With issue #5 beginning all-new story arcs for both Batman Beyond 2.0 and Justice League Beyond, it makes for a great jumping-on point for curious new readers. Here’s a brief look at what each of these opening chapters have to offer:
Batman Beyond 2.0
The Bat Men: Great Expectations
Batman Beyond has the honor of getting this month’s cover, which I love. It’s actually done by American Vampire’s Rafael Albuquerque whereas the interior artwork is still handled by by Thony Silas who continues to match the look of the animates series quite well. While the waves on the cover and the preview we posted here at Batman News a couple of weeks ago might have you thinking that this chapter will center around Shriek, your eyes should actually be focusing more on the bats. Writer Kyle Higgins digs deep in this issue, calling back not only to the very first issue of his run on this series but to the original Batman: The Animated Series, even getting so specific as to feature a flashback sequence from the episode “Fear of Victory.”
Shriek does play a part, of course. The comic starts with Terry tracking one of my favorite Beyond villains down and they have a fight where the creators make clever use of blank speech bubbles and sound effects to illustrate Shriek’s power set. However, I was a little underwhelmed when the scene wrapped up so quickly and Shriek was swept aside for a villain who, frankly, has been overexposed in the New 52 lately.
I’m excited to see where this story goes and Thony Silas continues to do great work only now the colors are comig from Emilio Lopez, who appears to be a more versatile colorist. I remember many of the backgrounds having the same blueish hue through the previous arc. If I could make one complaint about the otherwise spot-on artwork, it’s that there is another Beyond character making their first 2.0 appearance in this issue and her facial features are nowhere near as soft as I’d like them to be. She was so mousy in the animated series but here she looks like Lucy Lawless.
Justice League Beyond 2.0
System Override: Color Wheel of Doom
Justice League is starting off kind of weak again, but I’m not going to count it out just yet. Last time I was really displeased with the first chapter and from then on things got better and better so hopefully that happens here.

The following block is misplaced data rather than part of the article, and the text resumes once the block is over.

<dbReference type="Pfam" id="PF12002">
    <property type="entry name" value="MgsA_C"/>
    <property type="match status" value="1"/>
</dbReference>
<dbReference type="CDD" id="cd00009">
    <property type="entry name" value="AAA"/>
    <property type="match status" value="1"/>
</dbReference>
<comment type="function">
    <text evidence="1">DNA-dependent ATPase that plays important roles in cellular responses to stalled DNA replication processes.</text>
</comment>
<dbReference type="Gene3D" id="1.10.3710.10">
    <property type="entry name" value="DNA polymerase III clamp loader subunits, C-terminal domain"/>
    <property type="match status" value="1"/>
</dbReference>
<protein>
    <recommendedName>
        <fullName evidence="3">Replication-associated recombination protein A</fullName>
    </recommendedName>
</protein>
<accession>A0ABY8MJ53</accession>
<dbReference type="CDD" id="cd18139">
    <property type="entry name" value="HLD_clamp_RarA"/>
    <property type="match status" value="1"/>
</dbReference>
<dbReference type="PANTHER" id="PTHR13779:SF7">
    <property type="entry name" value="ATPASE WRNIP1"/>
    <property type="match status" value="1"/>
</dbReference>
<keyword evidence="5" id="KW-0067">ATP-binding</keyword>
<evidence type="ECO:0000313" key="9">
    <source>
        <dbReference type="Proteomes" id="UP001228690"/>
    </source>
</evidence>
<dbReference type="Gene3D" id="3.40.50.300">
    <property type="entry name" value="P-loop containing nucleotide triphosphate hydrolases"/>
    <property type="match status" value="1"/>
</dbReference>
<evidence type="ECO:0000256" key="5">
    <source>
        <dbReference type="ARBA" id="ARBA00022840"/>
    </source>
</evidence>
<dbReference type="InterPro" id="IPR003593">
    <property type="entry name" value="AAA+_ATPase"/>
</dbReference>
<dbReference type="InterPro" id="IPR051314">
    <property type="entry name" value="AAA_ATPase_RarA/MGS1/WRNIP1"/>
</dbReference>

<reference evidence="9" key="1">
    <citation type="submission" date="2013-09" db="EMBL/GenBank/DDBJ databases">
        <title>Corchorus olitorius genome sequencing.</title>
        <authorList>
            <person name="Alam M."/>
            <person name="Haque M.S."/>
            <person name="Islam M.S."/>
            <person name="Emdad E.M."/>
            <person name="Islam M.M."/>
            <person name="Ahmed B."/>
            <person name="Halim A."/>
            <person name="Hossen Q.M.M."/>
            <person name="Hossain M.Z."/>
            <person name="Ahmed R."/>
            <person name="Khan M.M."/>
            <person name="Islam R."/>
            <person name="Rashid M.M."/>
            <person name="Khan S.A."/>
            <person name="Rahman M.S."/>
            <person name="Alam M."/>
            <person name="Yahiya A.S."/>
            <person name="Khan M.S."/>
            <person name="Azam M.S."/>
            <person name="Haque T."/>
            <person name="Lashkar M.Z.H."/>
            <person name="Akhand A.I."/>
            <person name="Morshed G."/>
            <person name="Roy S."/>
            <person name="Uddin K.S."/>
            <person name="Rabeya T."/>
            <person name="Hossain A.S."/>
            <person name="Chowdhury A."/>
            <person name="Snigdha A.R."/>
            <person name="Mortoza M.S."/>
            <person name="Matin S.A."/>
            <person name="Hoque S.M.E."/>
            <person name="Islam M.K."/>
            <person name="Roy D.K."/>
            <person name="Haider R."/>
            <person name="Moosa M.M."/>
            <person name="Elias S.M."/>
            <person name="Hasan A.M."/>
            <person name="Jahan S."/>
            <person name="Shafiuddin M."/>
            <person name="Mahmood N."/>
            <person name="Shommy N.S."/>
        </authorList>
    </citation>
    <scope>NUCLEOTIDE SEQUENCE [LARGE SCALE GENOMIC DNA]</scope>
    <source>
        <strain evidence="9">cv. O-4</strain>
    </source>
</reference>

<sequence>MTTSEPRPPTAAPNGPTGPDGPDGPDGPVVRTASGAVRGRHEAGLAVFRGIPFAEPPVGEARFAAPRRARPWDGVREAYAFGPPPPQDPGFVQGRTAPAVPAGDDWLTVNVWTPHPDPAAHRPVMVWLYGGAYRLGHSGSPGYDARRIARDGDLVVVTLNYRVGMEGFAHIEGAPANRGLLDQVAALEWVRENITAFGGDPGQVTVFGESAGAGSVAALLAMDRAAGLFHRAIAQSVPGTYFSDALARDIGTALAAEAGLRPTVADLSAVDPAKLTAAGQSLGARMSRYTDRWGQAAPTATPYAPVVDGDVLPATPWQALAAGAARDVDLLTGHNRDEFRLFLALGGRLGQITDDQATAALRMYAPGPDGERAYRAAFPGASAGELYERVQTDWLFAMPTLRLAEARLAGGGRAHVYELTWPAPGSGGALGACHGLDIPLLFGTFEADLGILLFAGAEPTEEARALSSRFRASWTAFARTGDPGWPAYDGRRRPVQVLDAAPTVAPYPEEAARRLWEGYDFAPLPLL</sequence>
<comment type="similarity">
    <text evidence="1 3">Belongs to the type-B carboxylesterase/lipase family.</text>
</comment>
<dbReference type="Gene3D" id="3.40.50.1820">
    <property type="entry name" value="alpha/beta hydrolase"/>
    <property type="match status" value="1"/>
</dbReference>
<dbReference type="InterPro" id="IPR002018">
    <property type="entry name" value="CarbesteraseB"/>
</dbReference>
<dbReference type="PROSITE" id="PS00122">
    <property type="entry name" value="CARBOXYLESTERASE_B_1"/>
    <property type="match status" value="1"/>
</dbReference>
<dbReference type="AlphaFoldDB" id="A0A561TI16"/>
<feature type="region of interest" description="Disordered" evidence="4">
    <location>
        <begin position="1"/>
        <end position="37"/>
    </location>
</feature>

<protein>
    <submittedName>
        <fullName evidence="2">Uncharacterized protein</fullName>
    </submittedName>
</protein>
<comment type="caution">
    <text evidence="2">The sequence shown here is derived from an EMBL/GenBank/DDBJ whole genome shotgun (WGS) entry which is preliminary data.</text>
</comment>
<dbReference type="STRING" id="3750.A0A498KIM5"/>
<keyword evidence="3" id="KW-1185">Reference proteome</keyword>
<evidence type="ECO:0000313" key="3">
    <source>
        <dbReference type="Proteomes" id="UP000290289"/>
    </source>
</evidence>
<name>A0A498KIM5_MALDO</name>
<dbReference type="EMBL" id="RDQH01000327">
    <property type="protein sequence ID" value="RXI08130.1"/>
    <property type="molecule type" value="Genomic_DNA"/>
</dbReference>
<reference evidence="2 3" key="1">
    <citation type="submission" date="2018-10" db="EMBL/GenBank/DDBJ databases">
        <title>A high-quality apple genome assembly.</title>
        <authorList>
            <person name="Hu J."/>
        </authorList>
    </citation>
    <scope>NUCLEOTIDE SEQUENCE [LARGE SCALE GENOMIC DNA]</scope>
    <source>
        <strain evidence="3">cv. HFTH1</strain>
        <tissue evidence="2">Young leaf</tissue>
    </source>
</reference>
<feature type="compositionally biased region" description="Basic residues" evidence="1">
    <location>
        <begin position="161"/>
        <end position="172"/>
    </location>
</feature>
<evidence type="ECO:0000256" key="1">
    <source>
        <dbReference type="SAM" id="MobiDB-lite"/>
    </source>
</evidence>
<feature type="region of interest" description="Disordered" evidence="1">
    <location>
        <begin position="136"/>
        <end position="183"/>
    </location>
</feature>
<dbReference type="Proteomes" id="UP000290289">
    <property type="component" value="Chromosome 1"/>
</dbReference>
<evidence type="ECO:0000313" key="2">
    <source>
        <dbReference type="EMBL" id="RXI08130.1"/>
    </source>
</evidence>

The problem with Christos Gage and Iban Coello’s “Color Wheel of Doom” is that it features too much action too quickly for me to care and the threat feels too similar to what we saw at the conclusion of the previous arc. Things start off fine for the first couple of pages as we see the younger members of the team showing Superboy, Jax-Ur’s son Zod, how to have fun in the snow. It’s a lighthearted scene with some good laughs and beautiful colors by Ulises Arreola. Things get more dramatic on the following page where we see the comic’s best scene, an argument between Superman and Bruce Wayne. Apparently, despite Jax-Ur’s character being modeled after Superman II’s Zod, this issue makes it clear tha tthere was once a notorious kryptonian traitor named Zod and that fact alone has Bruce worried about the Justice League adopting a child by the same name. At this point I’m very interested, but a single page turn later and we’re overwhelmed by balls to the wall action as the Watchtower’s technology turns against them much like how the Fortress of Solitude’s did in last month’s story. And frankly, A.M.A.Z.O. coming to life should be more than enough of a villain for a single Justice League arc but here he’s shown in the background of a single panel and that’s it. Pretty disappointing.
From then on there are a number of explosions, some bickering over who could be responsible
- The animated series still holds a place in your heart
- You’re looking for a Justice League comic that actually features a Justice League (you won’t find it in the New 52 right now)
- You can’t get enough of Batman’s version of The Lizard, and no I don’t mean Killer Croc
- Dick Grayson is one of your favorite Batman characters, he has a great moment here
- You want to see a bunch of other DC characters get the Beyond treatment
I liked one story more than the other, but overall this is a dense, action-packed read that introduces quite a few classic characters to the Beyond Universe. This is a great jumping on point that still feels the aftershock of what happened in the previous, epic storylines.